The Saint Who Would Be Santa Claus
The True Life and Trials of Nicholas of Myra
Publication Year: 2012
With his rosy cheeks and matching red suit—and ever-present elf and reindeer companions—Santa Claus may be the most identifiable of fantastical characters. But what do we really know of jolly old Saint Nicholas,"patron saint"of Christmastime? Ask about the human behind the suit, and the tale we know so well quickly fades into myth and folklore.
In The Saint Who Would Be Santa Claus, religious historian Adam English tells the true and compelling tale of Saint Nicholas, bishop of Myra. Around the fourth century in what is now Turkey, a boy of humble circumstance became a man revered for his many virtues. Chief among them was dealing generously with his possessions, once lifting an entire family out of poverty with a single—and secret—gift of gold, so legend tells. Yet he was much more than virtuous. As English reveals, Saint Nicholas was of integral influence in events that would significantly impact the history and development of the Christian church, including the Council of Nicaea, the destruction of the temple to Artemis in Myra, and a miraculous rescue of three falsely accused military officers. And Nicholas became the patron saint of children and sailors, merchants and thieves, as well as France, Russia, Greece, and myriad others.
Weaving together the best historical and archaeological evidence available with the folklore and legends handed down through generations, English creates a stunning image of this much venerated Christian saint. With prose as enjoyable as it is informative, he shows why the life—and death—of Nicholas of Myra so radically influenced the formation of Western history and Christian thought, and did so in ways many have never realized.
For more, including photos, author interviews, news, and author appearances, visit SaintWhoWouldBeSanta.com.
Published by: Baylor University Press
Half Title Page, Title Page, Copyright, Dedication
List of Illustrations
Some things can be written in solitude with little more than access to a good library. This is not one of those things. I am deeply indebted to many wonderful individuals who believed in this project and helped it see the light of day: Gerardo Cioffari for providing a place to start; ...
1. Finding St. Nicholas
The image of Santa Claus appears on dolls, cookie cutters, ornaments, stamps, stickers, and T-shirts that read, “Beware of fat men bearing gifts.” Coffee mugs feature the big man cruising in a hot rod, and neckties depict him relaxing in a Hawaiian shirt and sunglasses. He can be embroidered, ...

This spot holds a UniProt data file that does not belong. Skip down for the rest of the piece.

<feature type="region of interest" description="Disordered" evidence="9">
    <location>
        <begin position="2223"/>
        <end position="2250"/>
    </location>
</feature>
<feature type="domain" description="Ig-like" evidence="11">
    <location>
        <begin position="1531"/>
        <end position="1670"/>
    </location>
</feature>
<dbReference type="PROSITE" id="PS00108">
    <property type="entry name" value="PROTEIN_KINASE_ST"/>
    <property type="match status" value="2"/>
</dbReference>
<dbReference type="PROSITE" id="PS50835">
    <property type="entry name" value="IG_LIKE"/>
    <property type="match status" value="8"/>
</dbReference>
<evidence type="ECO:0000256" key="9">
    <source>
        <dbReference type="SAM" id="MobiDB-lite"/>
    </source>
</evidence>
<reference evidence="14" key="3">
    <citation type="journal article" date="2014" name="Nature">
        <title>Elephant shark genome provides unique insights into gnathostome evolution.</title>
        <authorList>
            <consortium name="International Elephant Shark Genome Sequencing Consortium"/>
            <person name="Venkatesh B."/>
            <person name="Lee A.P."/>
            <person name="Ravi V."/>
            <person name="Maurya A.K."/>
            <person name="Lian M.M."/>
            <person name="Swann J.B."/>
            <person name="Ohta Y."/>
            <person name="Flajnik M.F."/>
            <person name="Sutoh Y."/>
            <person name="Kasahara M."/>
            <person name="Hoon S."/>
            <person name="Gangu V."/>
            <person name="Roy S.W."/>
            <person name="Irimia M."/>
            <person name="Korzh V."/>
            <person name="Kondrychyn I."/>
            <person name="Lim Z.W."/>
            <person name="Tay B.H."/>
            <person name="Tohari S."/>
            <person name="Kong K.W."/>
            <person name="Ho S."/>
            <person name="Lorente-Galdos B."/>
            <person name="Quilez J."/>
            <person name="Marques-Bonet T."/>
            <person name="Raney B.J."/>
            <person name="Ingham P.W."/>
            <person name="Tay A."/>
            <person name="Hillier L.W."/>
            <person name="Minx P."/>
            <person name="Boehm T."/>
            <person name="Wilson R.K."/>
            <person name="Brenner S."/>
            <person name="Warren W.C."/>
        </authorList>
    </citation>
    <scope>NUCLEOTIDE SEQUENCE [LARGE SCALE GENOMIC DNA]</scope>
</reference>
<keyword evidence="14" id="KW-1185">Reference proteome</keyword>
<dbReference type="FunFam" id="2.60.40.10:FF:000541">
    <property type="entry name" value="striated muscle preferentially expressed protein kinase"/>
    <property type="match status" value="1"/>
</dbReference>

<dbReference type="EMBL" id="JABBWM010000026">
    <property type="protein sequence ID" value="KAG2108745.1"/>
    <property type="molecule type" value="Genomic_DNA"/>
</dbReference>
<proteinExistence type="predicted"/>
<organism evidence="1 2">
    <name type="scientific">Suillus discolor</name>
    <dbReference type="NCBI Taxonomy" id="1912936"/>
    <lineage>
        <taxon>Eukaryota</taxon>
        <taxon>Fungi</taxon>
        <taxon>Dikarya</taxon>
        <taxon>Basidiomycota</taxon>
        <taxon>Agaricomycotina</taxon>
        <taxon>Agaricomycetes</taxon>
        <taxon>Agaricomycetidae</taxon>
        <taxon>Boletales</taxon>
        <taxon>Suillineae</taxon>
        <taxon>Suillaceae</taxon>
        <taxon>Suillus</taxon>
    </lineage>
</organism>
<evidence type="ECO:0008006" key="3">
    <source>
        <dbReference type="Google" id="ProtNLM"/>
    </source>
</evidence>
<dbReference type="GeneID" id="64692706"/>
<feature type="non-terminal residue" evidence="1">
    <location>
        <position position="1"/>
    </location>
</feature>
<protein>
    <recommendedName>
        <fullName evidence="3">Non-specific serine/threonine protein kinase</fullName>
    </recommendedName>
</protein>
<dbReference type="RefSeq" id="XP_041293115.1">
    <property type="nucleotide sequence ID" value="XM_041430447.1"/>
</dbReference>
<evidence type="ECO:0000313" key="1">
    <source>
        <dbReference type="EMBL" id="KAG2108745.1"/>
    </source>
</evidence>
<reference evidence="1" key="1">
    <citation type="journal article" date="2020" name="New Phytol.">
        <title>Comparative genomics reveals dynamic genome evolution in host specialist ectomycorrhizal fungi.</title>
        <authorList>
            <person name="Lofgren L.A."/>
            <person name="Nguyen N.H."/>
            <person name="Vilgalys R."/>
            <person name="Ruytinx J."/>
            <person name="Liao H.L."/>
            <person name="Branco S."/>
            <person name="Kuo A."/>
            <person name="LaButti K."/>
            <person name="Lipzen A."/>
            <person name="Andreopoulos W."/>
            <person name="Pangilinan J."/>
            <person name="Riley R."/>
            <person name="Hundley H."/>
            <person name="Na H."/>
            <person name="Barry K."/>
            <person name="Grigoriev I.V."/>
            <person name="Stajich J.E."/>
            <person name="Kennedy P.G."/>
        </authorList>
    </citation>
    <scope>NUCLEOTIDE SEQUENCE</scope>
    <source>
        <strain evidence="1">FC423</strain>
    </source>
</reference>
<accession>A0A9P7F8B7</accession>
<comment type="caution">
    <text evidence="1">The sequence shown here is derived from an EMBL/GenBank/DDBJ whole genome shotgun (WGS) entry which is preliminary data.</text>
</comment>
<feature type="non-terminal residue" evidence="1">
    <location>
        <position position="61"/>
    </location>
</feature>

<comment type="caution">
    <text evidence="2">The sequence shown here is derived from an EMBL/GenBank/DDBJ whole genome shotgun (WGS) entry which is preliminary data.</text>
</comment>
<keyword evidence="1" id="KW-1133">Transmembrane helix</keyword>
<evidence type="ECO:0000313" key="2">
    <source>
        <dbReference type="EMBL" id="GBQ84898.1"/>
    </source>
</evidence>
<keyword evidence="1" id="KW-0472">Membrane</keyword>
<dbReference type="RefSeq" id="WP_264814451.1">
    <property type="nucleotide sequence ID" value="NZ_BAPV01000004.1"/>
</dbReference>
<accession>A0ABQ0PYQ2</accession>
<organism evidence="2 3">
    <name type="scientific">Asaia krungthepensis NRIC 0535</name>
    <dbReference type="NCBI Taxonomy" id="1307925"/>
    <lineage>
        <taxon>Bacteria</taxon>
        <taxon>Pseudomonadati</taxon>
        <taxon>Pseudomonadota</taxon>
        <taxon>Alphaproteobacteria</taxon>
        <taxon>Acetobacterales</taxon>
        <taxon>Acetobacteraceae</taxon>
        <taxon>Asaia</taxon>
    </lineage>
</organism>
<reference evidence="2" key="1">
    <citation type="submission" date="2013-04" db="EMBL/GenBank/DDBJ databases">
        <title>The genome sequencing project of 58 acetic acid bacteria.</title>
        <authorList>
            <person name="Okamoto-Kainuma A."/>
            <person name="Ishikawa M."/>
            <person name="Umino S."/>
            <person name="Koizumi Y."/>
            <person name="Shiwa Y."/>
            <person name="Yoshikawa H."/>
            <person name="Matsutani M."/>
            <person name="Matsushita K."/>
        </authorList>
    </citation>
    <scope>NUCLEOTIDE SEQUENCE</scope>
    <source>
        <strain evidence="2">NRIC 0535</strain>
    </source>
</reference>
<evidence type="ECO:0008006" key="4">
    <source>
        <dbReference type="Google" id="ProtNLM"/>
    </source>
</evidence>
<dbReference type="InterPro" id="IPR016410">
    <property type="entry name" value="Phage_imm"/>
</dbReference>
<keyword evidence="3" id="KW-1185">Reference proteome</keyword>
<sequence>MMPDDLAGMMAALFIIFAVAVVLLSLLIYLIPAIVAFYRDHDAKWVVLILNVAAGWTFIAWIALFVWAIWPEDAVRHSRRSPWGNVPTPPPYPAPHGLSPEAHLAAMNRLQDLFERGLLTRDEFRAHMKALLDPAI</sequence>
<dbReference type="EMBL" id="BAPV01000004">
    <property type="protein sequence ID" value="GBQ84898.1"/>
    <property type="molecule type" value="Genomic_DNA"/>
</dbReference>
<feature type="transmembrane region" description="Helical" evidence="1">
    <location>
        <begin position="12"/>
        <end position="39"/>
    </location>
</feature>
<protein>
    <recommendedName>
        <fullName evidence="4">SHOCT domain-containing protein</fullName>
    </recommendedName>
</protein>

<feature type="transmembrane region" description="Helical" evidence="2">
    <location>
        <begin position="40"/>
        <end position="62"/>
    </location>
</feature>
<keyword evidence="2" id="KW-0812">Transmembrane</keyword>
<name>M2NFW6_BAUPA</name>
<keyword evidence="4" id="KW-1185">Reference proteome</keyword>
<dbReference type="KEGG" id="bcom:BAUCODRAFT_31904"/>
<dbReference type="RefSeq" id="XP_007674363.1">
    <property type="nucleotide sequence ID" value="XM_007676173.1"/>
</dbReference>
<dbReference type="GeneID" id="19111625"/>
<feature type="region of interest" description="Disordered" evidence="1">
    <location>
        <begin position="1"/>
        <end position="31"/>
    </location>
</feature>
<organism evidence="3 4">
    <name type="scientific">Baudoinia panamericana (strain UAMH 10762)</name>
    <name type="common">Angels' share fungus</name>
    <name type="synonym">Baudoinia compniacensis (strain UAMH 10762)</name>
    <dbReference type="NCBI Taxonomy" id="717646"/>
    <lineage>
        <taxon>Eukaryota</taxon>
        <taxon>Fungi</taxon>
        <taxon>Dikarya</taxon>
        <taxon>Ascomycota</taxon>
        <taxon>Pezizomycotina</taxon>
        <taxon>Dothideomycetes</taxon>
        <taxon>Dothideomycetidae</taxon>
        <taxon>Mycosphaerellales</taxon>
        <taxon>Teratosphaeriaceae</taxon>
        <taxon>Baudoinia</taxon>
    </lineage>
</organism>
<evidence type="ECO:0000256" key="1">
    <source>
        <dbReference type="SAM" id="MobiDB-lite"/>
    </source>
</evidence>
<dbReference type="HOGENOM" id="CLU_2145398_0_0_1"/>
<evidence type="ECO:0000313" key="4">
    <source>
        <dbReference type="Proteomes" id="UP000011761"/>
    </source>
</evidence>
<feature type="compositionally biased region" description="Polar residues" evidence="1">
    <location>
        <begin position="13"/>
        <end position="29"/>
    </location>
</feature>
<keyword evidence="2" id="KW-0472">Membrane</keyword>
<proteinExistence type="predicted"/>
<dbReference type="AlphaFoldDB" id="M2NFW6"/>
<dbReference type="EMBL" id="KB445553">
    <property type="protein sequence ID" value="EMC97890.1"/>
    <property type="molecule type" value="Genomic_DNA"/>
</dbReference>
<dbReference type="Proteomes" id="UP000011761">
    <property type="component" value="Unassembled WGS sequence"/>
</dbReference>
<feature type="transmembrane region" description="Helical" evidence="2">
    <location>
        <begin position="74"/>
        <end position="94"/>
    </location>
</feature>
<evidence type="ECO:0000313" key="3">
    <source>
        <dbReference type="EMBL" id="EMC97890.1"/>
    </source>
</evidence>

2. Out of a Dying World Comes a Light
In 1863 the British Museum funded an architectural archaeologist, John Turtle Wood, to search for a site in the ancient city of Ephesus where once stood a temple dedicated to the goddess Artemis. Once considered the crown jewel of the world’s seven wonders, not a single trace of it remained to ...
3. Three Gifts and One Election
The boy Nicholas, now about eighteen, grieved for his dead parents. He had received from them love and the blessing of baptism. He had seen in them the virtues of service, selflessness, and devotion. In death, they bestowed one more gift: all their worldly wealth. In their will they had left their ...
4. The Work of Victory
Within months of liberating the eastern provinces from Licinius and outlawing the persecution of Christians, Constantine, who now bore the title of maximus Augustus and ruled everything from the sun-baked borders of Persia to the ocean’s edge of Portugal, sent out a sealed notice to every known bishop. ...
5. Riots, Beheadings, and Other Near Misfortunes
Between the years 330 and 332, bad weather forced a convoy of military ships to land at Andriake, the port of Myra. The ships were destined for Phrygia Adaifalorum, where the Romans intended to put down a Gothic revolt on the border. The Gothic tribe known as the Taifales was once again wreaking havoc.1 ...
6. Death Is Only the Beginning
“After living for some time in the city of Myra and perfuming all with the sweetly fragrant and piously scented conduct of his life and pastoral duties, he left his mortal life to enter eternal rest.”1 Thus reads the humble entry of Michael the Archimandrite on the death of the saint. Michael uses the ...
Page Count: 246
Illustrations: 12 b/w images
Publication Year: 2012
OCLC Number: 868219479
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